January 16th is the centenary of the death of pioneer MSC missionary Archbishop Louis Andre Navarre.

Here are reports of his death and funeral from The Townsville Daily Bulletin of the time.


ARCHBISHOP LOUIS NAVARRE Missionary of the Sacred Heart

Died Townsville, Tuesday 16th January 1912.

Reports in the “Townsville Daily Bulletin”



The death occurred at the General Hospital last night of Archbishop Louis Andre Navarre, M.S.H., Vicar Apostolic of British New Guinea.

Few people knew that the distinguished Prelate was in Townsville, he having arrived by the “Nikko Maru” on January 5, by which vessel he was proceeding South, but was so ill that the medical officer advised him being taken ashore.

A private ward in the hospital was secured, where the Archbishop was under the care of Dr. Ahearne. Notwithstanding the attention devoted to him, however, His Lordship was in such a low state of health that it was impossible to save his life, and so he passed away peacefully at about 10 o’clock last night.


Archbishop Navarre, who was 73 years of age, had been for a quarter of a century engaged in missionary work in New Guinea, and is understood to have been the first in the mission field there.

He went first as a priest in 1885, and was created Bishop in 1887, and Archbishop later. As there were no Sees in New Guinea, his title was Archbishop of Cyrrus, his headquarters being at Yule Island, New Guinea.

Father Leo Pagos, his Chaplain, was in company with the Archbishop on the “Nikko Maru”, and landed at Townsville in attendance.

A Requiem Mass will be sung in the Sacred Heart Church, at 9.30 on Thursday morning, and the funeral procession will leave the Church immediately after the Mass.


2.   Thursday 18th January 1912.



Some particulars of the career of the late Archbishop Navarre, and of his work in the mission field of New Guinea were obtained by a “T. D. Bulletin” representative from Rev. Father Pages, Chaplain to the late Prelate.

The Archbishop was born at Bourges in France, and prior to his joining the mission work, was Dean of Bourges. He went out to New Guinea in 1885, and was appointed Bishop in 1887. Accompanying him were four Reverend Fathers, all of whom predeceased him.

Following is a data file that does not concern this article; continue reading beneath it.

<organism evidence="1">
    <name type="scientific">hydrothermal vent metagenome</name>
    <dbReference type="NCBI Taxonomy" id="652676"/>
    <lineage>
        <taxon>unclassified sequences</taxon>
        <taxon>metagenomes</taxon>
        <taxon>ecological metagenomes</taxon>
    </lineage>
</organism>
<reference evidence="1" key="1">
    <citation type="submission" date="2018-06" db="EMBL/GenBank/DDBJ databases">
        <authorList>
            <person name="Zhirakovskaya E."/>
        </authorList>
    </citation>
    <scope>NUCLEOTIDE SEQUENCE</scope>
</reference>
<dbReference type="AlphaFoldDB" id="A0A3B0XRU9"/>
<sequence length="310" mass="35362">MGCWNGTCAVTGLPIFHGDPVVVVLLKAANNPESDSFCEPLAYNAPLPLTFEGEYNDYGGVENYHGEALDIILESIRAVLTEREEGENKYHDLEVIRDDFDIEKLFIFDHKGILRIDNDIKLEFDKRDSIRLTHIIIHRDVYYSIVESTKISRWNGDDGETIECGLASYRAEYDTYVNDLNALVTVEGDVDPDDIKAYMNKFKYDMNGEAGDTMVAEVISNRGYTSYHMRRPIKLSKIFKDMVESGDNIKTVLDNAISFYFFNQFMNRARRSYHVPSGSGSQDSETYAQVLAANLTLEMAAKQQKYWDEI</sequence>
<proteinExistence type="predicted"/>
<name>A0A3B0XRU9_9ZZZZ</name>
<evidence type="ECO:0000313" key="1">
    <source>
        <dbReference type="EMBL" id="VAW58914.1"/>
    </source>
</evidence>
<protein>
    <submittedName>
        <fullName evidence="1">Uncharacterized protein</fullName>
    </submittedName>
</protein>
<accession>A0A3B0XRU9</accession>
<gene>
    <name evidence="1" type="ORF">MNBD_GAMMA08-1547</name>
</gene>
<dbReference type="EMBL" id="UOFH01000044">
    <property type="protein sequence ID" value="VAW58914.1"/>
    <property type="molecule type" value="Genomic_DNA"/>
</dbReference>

Some few years ago, the Archbishop sent Father Louis Coupee to New Britain, as the first Bishop of those islands, and he is still there.

As showing the progress of the mission work at New Guinea, Father Pages stated there were now there 25 missionaries, 21 lay brothers, and 38 nuns. They had 38 schools and two orphanages, and there were 28 stations established, each provided with churches, schools and residences, and from the central station 78 villages were regularly visited and instructed.

In 1908, owing to years and failing health, Archbishop Navarre resigned, and Father Alain Guynot de Boismenu, titular Bishop of Gabala, was appointed to the charge of New Guinea.

Speaking of the difficulties of the early days of the mission, Father Pages stated that for communication with the outer world they had had to depend for along time on the visit of the schooner “Alice May”, which made a trip twice a year. Owing to the distances and scattered stations, it was sometimes 18 months before a letter could be received and replied to. The vessel was also sometimes behind her time considerably, and the supplies ran short, and the missionaries were put to extremities to maintain themselves, having to exist on native food, such as yams, and what they could shoot. On one occasion, being short of shot, they even extracted the nails from their boots to use for that purpose.